Beat diabetes before it beats you

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Before you complete the first paragraph of this story, three people will be dead worldwide due to diabetes. And when you finish reading the story one will be dead in Pakistan. Considering such a huge magnitude of the disease, The World Health Organization (WHO) is observing the World  health day on 7 April, 2016, with the theme: “Beat diabetes.”

Diabetes is becoming an epidemic in many countries and 80 percent of such countries are low and middle income nation. According to a report published by WHO in 2008, an estimated 347 million people in the world had diabetes and was growing rapidly in low- and middle-income countries. In its 2012 survey, WHO revealed that the disease was the direct cause of some 1.5 million deaths, with more than 80 percent of those occurring in poor countries. It also projects that diabetes will be the 7th leading cause of death by 2030 in the world.

As far as the situation of Pakistan is concerned, it has ever growing burden of disease and fewer resources to tackle it. A report of WHO suggests that 7.1 million people suffer from the disease in Pakistan. And approximately 88,000 people die annually, out of which 35,615 are men while 52,397 are women. Pakistan is one of the 10 countries in the world with the highest prevalence of this chronic diabetes. WHO has also projected that the country would have a diabetic population of around 11.4 million by 2030.

Although it is a quite serious health problem but the good news is that it can be prevented and controlled with some simple lifestyle changes. And for that one needs to know about its nature and complications.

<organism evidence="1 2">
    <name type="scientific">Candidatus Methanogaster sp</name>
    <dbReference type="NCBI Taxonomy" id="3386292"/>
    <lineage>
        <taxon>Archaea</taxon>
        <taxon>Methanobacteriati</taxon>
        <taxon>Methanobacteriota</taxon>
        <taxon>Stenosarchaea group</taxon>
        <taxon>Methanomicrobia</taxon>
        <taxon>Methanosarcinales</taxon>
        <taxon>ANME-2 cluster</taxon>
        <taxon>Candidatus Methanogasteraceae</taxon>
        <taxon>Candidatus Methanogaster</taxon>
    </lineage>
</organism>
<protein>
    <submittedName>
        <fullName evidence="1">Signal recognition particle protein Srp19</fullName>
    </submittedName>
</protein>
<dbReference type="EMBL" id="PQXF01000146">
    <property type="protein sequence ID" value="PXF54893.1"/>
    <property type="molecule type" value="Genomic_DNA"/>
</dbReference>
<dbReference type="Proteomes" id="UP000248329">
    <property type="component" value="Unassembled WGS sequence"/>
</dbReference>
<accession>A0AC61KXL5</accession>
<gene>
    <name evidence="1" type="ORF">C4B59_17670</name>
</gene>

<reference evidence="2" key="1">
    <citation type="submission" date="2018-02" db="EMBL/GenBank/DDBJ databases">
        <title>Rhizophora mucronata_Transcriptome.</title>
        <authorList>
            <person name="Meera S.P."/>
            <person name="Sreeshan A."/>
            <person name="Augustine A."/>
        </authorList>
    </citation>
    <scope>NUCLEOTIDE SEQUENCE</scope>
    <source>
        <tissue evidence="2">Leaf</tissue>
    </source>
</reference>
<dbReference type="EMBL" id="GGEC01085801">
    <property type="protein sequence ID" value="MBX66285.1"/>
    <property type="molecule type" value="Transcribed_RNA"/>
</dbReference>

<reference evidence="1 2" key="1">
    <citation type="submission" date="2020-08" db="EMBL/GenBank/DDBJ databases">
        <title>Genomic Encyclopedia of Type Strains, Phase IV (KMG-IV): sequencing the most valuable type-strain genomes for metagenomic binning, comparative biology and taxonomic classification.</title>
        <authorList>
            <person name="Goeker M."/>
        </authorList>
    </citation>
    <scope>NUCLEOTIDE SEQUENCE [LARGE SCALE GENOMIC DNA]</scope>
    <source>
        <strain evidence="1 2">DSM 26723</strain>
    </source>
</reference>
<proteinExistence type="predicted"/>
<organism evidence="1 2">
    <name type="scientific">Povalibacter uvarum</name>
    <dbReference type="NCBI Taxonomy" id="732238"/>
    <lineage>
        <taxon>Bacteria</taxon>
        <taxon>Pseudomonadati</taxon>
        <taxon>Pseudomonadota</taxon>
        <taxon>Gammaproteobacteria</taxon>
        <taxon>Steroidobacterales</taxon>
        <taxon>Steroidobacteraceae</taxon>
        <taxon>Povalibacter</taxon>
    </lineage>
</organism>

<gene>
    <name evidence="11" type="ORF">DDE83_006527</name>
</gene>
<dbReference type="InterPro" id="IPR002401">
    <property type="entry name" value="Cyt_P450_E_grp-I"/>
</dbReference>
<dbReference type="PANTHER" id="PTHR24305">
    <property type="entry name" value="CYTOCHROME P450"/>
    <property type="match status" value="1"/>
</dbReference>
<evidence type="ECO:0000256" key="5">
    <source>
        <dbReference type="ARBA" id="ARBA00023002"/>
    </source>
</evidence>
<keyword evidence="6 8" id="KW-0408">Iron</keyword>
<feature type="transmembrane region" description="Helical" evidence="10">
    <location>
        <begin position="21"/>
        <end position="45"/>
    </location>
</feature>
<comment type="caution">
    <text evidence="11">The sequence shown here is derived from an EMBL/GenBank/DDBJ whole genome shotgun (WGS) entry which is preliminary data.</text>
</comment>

Diabetes is basically a chronic disease which occurs when pancreas does not produce enough insulin or the body does not use the insulin which it produces.“Insulin is the hormone which regulates blood sugar, gives us energy to carry out our routine tasks. When insulin does not work a patient has an increased level of sugar,” says Dr Abdul Razzak Memon, an endicrinologist at Orthopedic and Medical Institute, Karachi.

There are 2 main forms of the diabetes; type 1 and type 2. “People with type 1 diabetes do not make their own insulin and therefore require insulin injections and in type 2, a patient’s body usually produces its own insulin, but not enough or is unable to use it properly,” he adds. Type 2 diabetes usually occurs in obese people who have sedentary life style.

Gestational diabetes is another form which happens during pregnancy.“Women with gestational diabetes are at increased risk of complications during pregnancy and at delivery. They are also at risk of developing type 2 diabetes in the future,” he adds.
The increased blood sugar level is not an ordinary health problem. Over time, high blood sugar can seriously compromise every major organ systems in the body. “It can cause heart attacks, strokes, nerve damage, kidney failure, blindness, impotence, and infections that can lead to amputations,” warns Dr Razzak.

The symptoms of diabetes are sometimes not noticeable. “But some general signs include frequent urge for urination, thirst, weight loss, pain in hands and feet, fatigue (usually in evening), and sweating,” says the doctor.

Interestingly, people are diagnosed with diabetes incidentally. “When a patient is screened before a job, surgical procedure or s/he uses a glucometer of a diabetic at home, and comes to know about the problem,” he adds.